Starlink 4-20 (Falcon 9)
3 September 2022
Space Launch Complex 40
Cape Canaveral Space Force Station

A SpaceX Falcon 9 rocket launched 51 Starlink satellites and Spaceflight’s Sherpa-LTC, an orbital transfer vehicle carrying the Varuna-TDM, to low-Earth orbit from Space Launch Complex 40 (SLC-40) at Cape Canaveral Space Force Station at 10:09 p.m. on 3 September 2022. Following stage separation, the first stage landed on the Just Read the Instructions droneship stationed in the Atlantic Ocean.

The first stage booster supporting this mission previously launched Arabsat-6A, STP-2, COSMO-SkyMed Second Generation FM2, KPLO, and two Starlink missions.

The Falcon 9 is momentarily cloaked in water vapor as the rocket goes transonic.
Getting close to the shutdown of the first stage engines. High altitude haze blocked most of the view after this.

The mission lifted off at 10:09 ET on September 4 from Cape Canaveral carrying 51 Starlink satellites and Spaceflight’s Sherpa-LTC2 orbital transfer vehicle (OTV) with its customer payload onboard. The high-thrust propulsive Sherpa was deployed successfully from SpaceX’s Falcon 9 about an hour later. It made contact upon first pass, and continues to execute its commissioning processes.

The OTV will ultimately target a 310-kilometer circular orbit before igniting and transporting an undisclosed customer payload [Boeing's Varuna-TDM], booked through Astro Digital, to a 1,000-kilometer circular orbit.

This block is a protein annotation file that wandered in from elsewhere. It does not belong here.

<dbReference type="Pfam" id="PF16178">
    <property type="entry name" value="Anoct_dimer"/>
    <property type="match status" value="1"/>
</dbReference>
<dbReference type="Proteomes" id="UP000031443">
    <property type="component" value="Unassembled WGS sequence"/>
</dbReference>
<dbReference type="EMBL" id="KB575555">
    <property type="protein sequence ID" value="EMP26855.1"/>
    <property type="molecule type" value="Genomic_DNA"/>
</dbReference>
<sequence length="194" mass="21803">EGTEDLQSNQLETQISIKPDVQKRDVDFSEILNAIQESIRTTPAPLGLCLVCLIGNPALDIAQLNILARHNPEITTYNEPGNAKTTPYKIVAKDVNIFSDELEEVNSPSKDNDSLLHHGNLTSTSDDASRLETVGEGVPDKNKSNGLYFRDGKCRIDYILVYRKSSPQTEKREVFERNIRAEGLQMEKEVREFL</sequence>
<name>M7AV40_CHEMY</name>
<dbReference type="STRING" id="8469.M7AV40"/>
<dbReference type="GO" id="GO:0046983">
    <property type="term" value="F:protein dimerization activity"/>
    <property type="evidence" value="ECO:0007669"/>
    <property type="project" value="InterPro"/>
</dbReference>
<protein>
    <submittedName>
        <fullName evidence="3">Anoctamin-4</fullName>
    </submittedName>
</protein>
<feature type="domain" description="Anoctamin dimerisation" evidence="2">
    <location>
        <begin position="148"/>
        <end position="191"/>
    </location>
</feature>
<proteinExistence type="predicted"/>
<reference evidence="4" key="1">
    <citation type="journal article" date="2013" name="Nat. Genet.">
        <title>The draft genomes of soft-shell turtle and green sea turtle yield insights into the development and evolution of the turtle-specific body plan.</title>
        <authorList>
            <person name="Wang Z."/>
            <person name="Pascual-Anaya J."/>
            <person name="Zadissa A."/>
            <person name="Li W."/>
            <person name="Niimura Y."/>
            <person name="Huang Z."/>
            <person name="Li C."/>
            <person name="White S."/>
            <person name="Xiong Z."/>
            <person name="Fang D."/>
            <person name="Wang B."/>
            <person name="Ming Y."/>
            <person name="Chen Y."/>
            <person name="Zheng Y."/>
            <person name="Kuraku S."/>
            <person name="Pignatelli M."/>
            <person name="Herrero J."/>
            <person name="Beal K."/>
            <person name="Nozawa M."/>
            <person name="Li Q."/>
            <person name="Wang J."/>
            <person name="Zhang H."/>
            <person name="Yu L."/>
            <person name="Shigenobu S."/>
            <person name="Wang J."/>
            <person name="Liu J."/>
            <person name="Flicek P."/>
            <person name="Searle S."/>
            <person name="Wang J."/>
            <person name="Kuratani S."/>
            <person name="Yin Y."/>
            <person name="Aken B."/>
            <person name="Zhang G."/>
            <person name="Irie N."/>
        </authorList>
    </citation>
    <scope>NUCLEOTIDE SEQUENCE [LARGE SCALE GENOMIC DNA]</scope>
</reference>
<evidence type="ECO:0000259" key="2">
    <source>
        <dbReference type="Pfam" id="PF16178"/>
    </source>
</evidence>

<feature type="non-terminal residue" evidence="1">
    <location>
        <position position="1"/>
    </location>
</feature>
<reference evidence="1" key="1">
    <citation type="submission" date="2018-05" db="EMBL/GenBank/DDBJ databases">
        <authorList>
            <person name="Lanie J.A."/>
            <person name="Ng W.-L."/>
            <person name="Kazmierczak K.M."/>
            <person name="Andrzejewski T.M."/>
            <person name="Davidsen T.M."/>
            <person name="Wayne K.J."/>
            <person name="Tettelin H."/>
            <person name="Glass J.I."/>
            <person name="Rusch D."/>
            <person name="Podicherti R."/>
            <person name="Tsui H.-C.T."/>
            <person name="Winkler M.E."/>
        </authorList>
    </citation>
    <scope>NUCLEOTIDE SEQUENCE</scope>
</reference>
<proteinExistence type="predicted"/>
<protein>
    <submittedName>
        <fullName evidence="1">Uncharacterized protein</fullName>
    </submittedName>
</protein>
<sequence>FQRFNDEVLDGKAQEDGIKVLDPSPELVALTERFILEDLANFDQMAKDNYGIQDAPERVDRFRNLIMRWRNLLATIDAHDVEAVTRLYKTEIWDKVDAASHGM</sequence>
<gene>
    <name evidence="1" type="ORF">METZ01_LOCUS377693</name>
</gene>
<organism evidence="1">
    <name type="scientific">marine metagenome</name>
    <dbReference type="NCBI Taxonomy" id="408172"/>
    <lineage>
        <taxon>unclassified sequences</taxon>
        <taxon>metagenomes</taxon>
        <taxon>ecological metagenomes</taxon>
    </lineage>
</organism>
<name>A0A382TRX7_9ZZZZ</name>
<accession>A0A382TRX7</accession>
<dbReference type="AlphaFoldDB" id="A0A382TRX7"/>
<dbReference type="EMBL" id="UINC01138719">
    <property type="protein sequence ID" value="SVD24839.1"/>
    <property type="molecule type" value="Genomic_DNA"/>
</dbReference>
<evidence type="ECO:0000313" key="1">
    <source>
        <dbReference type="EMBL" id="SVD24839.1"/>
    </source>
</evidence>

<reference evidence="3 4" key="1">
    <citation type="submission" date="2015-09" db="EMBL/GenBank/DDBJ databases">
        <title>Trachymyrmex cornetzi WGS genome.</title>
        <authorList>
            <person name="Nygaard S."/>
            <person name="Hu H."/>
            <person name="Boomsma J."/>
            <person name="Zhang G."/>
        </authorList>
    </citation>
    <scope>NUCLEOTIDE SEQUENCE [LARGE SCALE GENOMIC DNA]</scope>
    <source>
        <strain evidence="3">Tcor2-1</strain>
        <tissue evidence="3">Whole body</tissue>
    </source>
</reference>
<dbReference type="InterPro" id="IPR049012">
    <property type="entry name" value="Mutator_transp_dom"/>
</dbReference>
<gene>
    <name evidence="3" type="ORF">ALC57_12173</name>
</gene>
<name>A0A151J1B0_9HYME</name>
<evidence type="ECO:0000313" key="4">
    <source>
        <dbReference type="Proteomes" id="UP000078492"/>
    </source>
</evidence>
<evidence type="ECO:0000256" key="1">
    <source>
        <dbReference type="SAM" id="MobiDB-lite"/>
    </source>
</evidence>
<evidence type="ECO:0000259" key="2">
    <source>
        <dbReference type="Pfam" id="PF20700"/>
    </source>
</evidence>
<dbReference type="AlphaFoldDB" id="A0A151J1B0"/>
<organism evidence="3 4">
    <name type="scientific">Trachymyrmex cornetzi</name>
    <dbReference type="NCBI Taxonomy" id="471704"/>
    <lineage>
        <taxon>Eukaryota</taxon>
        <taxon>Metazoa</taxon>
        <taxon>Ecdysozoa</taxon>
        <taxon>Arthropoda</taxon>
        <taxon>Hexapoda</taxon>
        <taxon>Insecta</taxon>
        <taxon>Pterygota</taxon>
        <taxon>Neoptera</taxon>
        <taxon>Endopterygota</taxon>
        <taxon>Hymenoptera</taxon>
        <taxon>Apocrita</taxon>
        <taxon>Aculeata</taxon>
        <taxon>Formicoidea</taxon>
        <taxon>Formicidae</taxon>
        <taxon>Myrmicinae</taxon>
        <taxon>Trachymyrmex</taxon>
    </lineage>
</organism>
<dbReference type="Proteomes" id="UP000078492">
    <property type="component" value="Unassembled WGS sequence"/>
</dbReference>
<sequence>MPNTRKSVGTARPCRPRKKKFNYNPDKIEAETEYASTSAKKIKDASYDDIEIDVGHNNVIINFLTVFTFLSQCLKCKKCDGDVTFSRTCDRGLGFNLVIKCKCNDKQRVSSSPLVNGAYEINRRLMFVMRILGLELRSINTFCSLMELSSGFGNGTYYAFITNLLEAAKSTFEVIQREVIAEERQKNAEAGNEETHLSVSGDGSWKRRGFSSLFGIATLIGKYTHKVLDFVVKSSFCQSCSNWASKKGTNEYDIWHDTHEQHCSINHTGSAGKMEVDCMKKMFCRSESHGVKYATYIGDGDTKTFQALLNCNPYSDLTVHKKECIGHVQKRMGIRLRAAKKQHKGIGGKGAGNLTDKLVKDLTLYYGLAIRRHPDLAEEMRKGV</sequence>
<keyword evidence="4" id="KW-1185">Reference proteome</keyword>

Sherpa-LTC features a bi-propellant, green propulsion subsystem utilizing Benchmark Space Systems’ new Polaris propulsion technology. The revolutionary OTV provides a low-cost, rapid orbital transfer for many sizes of small spacecraft. Spaceflight’s customer and technology partner on this mission, Astro Digital, designed and manufactured the payload launching on Sherpa- LTC, and provided the command and control system known as Makalu, for the Sherpa OTV.

Image Credit: Spaceflight

[Boeing's] Varuna is a commercial program, intended to demonstrate technologies and perform in-orbit performance testing for a V-band communications system with characteristics consistent with the system recently approved by the FCC.

The in-orbit demonstration will allow for verification of assumptions regarding the propagation characteristics of V-band spectrum, will provide an opportunity for manufacturers of terminal equipment and other hardware compatible with Boeing’s V- band Non-Geostationary Fixed Satellite Service system to demonstrate and confirm the capabilities of their equipment designs, and allow prospective users of Boeing’s broadband communications services (including both commercial and federal government users) an opportunity to evaluate the performance of V-band communications links and ascertain their attributes and acceptability for specific applications.

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